An article by Rod Nordland of Asia News published by the Asian Human Rights Commission

Massoud Hossaini/Agence France-Presse — Getty Images

Afghan Shiites who were taking part in a religious ceremony at a shrine in Kabul on Tuesday were attacked by a suicide bomber.

Rod Nordland

KABUL, Afghanistan — A Pakistan-based extremist group claimed responsibility for a series of coordinated bombings aimed at Afghan Shiites on Tuesday, in what many feared was an attempt to further destabilize Afghanistan by adding a new dimension of strife to a country that, though battered by a decade of war, has been free of sectarian conflict.

The attacks, among the war’s deadliest, struck three Afghan cities — Kabul, Kandahar and Mazar-i-Sharif — almost simultaneously and killed at least 63 Shiite worshipers on Ashura, which marks the death of Shiite Islam’s holiest martyr.

Targeted strikes by Sunnis against the minority Shiites are alien to Afghanistan. So it was no surprise to Afghans when responsibility was claimed by a Sunni extremist group from Pakistan, where Sunnis and Shiites have been energetically killing one another for decades.

The group, Lashkar-e-Jhangvi, had not previously claimed or carried out attacks in Afghanistan, however, and its emergence fueled suspicions that Al Qaeda, the Taliban or Pakistan’s spy agency — or some combination of those three — had teamed up with the group to send the message that Afghanistan’s future stability remained deeply tenuous and indeed dependent on the cooperation of outside forces.

“Never in our history have there been such cruel attacks on religious observances,” said President Hamid Karzai, in a statement released by his office. “The enemies of Afghanistan do not want us to live under one roof with peace and harmony.”

The timing of the attacks was especially pointed, coming a day after an international conference on Afghanistan in Bonn, Germany, that had been viewed as an opportunity for Afghanistan to cement long-term support from the West.

But the conference fell considerably short of the objectives that officials had envisioned because Taliban insurgents and Pakistani diplomats did not attend. Pakistan pulled out of the conference as a protest over the deaths of 24 of its soldiers in an American airstrike, carried out from Afghan territory, which American officials have depicted as the result of a misunderstanding.

Critics of Pakistan were quick to read Monday’s boycott and Tuesday’s bombings as a signal from the Pakistanis, delivered by Lashkar-e-Jhangvi, that Afghanistan could not ignore Pakistan.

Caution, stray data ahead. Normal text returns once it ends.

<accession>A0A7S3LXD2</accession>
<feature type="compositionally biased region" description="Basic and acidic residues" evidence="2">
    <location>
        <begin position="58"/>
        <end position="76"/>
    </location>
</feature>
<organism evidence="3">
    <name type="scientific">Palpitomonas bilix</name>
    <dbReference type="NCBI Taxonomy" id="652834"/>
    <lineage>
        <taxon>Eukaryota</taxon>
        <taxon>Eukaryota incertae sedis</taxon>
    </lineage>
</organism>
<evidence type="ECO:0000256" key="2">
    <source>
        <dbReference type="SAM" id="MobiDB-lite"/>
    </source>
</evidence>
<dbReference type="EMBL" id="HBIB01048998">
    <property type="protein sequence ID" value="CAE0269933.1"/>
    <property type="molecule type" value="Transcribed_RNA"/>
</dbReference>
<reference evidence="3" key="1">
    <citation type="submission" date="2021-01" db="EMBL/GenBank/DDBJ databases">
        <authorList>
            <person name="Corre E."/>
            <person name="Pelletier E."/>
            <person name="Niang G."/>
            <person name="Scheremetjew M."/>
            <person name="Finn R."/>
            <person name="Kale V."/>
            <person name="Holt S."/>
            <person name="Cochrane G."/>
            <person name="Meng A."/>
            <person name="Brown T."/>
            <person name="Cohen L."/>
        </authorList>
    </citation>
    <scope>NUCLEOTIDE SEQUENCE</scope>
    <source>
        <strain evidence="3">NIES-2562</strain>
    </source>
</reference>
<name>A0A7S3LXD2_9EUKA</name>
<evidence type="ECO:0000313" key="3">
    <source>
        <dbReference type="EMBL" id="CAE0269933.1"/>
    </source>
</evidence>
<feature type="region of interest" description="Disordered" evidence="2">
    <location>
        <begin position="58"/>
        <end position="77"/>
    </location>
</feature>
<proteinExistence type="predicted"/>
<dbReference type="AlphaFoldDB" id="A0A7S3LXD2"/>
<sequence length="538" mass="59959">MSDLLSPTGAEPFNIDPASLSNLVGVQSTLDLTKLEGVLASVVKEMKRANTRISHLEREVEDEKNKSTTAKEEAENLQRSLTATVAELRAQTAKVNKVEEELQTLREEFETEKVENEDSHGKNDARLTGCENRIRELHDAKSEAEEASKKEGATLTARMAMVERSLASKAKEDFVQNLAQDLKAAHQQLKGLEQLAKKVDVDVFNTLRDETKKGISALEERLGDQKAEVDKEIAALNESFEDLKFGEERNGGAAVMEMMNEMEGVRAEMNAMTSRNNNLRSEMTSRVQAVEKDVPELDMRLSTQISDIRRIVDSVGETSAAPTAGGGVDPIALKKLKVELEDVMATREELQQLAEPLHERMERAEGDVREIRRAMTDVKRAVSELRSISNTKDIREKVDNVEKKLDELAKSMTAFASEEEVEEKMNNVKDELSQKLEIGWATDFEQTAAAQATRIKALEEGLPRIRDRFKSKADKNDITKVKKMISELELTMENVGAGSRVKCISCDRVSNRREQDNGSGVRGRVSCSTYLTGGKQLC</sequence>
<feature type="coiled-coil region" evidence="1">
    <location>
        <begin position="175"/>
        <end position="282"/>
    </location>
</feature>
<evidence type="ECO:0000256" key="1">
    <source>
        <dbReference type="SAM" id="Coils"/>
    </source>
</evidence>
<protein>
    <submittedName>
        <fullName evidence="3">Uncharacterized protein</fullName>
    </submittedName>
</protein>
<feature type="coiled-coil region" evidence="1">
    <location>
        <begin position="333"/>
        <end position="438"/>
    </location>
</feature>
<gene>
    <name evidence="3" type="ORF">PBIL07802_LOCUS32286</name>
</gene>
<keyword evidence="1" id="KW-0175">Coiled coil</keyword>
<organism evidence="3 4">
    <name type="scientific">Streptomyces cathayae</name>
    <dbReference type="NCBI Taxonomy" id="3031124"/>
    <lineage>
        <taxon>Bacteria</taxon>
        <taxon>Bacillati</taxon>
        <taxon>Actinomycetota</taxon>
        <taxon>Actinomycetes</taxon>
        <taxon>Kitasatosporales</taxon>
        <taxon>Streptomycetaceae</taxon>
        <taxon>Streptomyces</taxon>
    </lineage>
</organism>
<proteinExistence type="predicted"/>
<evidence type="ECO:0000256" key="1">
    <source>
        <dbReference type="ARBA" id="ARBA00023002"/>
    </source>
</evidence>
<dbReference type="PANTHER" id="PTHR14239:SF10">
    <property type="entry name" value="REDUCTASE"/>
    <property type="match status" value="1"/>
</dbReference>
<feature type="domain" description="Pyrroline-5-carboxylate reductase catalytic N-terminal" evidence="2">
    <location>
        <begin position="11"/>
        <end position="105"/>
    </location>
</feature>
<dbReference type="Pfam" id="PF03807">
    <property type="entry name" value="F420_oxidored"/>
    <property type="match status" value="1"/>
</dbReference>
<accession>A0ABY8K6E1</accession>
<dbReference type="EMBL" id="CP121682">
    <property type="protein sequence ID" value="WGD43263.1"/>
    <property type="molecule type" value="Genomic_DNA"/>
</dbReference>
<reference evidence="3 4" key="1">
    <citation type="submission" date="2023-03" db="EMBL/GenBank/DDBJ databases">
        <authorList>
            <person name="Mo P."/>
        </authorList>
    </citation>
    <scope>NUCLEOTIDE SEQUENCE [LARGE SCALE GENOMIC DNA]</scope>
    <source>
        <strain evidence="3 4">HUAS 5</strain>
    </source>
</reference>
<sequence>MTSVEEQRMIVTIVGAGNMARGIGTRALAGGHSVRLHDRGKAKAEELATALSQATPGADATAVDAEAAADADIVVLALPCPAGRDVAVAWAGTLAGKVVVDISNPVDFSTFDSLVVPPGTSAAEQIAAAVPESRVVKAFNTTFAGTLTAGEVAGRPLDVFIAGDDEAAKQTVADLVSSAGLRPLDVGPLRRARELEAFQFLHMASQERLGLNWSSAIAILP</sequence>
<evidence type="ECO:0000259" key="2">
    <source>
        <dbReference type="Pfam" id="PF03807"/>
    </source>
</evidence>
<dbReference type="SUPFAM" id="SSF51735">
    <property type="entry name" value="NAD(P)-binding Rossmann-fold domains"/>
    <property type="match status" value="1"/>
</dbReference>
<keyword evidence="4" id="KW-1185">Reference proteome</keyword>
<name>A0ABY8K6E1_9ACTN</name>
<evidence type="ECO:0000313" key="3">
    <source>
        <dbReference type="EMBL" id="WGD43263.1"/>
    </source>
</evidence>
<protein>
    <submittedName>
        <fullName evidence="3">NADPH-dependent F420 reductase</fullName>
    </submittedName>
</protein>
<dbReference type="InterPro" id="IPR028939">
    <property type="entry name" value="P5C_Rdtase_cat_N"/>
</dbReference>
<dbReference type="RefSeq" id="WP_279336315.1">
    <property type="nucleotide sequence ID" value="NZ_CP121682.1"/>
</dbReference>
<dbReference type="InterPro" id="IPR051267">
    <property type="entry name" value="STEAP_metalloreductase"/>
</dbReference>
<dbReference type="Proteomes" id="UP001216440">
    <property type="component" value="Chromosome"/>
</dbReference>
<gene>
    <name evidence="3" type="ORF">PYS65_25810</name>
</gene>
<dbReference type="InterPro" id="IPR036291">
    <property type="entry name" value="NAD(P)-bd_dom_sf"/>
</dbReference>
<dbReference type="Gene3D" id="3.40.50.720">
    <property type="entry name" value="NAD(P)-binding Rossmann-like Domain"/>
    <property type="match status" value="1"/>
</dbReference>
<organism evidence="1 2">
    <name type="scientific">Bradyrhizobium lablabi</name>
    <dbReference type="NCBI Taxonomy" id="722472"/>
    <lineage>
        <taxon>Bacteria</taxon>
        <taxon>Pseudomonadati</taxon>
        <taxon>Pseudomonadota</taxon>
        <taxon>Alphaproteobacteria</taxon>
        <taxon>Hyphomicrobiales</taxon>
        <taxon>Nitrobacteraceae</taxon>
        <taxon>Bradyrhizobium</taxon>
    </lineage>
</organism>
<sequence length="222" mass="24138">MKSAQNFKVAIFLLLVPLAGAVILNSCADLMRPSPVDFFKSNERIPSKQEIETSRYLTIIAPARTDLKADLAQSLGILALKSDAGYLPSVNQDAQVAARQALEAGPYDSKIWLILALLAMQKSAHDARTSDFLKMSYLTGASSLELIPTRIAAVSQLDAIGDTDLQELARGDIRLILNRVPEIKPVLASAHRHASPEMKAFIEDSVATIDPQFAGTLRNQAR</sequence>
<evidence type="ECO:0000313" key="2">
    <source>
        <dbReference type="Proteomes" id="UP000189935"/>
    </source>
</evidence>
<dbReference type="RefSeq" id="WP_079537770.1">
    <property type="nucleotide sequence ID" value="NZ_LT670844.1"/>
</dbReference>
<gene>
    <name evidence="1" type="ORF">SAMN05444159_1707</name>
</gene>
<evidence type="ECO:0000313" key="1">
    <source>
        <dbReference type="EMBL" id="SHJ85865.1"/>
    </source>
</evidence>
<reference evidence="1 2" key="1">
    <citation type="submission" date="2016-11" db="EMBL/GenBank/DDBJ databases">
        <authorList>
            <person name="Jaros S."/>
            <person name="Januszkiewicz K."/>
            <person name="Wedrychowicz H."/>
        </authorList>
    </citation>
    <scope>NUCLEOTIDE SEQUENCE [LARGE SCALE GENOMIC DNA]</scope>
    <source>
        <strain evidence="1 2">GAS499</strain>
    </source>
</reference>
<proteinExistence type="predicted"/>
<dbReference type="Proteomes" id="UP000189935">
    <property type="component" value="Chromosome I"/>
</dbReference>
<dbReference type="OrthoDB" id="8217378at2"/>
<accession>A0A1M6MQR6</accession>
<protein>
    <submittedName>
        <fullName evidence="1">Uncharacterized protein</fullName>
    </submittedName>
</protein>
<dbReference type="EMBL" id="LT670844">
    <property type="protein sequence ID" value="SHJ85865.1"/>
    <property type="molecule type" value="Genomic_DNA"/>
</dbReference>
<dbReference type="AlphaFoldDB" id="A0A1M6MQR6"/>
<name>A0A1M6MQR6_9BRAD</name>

”Pakistan is our historical enemy and wants us to never live in peace,” said Noor Mohammad, one of the wounded worshipers, who was covered in blood minutes after the attack in Kabul. ”What should we do, where should we go? The terrorists are not even letting us carry on our religious practices.”

Abdul Qayou Sajadi, a Hazara member of Parliament, made similar assumptions, though he did not mention Pakistan by name. “As you know, the peace efforts by our government and the international community are going on, but some of our neighboring countries failed in this regard,” he said. ”Now they are trying to divide our people along religious lines, and create another war among Afghans as they did in the past.”

While members of Afghanistan’s Shiite minority, mostly ethnic Hazaras, faced savage discrimination during the years of Taliban rule, they had not been singled out for attacks during the current insurgency.

The actual intentions of those behind Tuesday’s attacks remained murky, however, not least because of the tangled history of Lashkar-e-Jhangvi, which once operated openly in Pakistan with the support of its spy service, the Directorate for Inter-Services Intelligence, or ISI, but has since been outlawed. In recent years it has struck up alliances with Al Qaeda and the Pakistani Taliban, an umbrella group of Pakistani militants that has attacked Pakistan’s cities and security forces numerous times.

Lashkar-e-Jhangvi is inspired by a fundamentalist Deobandi philosophy that justifies killing Shiites because of their beliefs, and it has on several occasions attacked Americans, Christians and other Muslim minorities as well. There is no record of previous operations by the group in Afghanistan, however, so no one seriously thought Lashkar-e-Jhangvi could carry out a coordinated series of bombings in three Afghan cities without substantial support from other sources.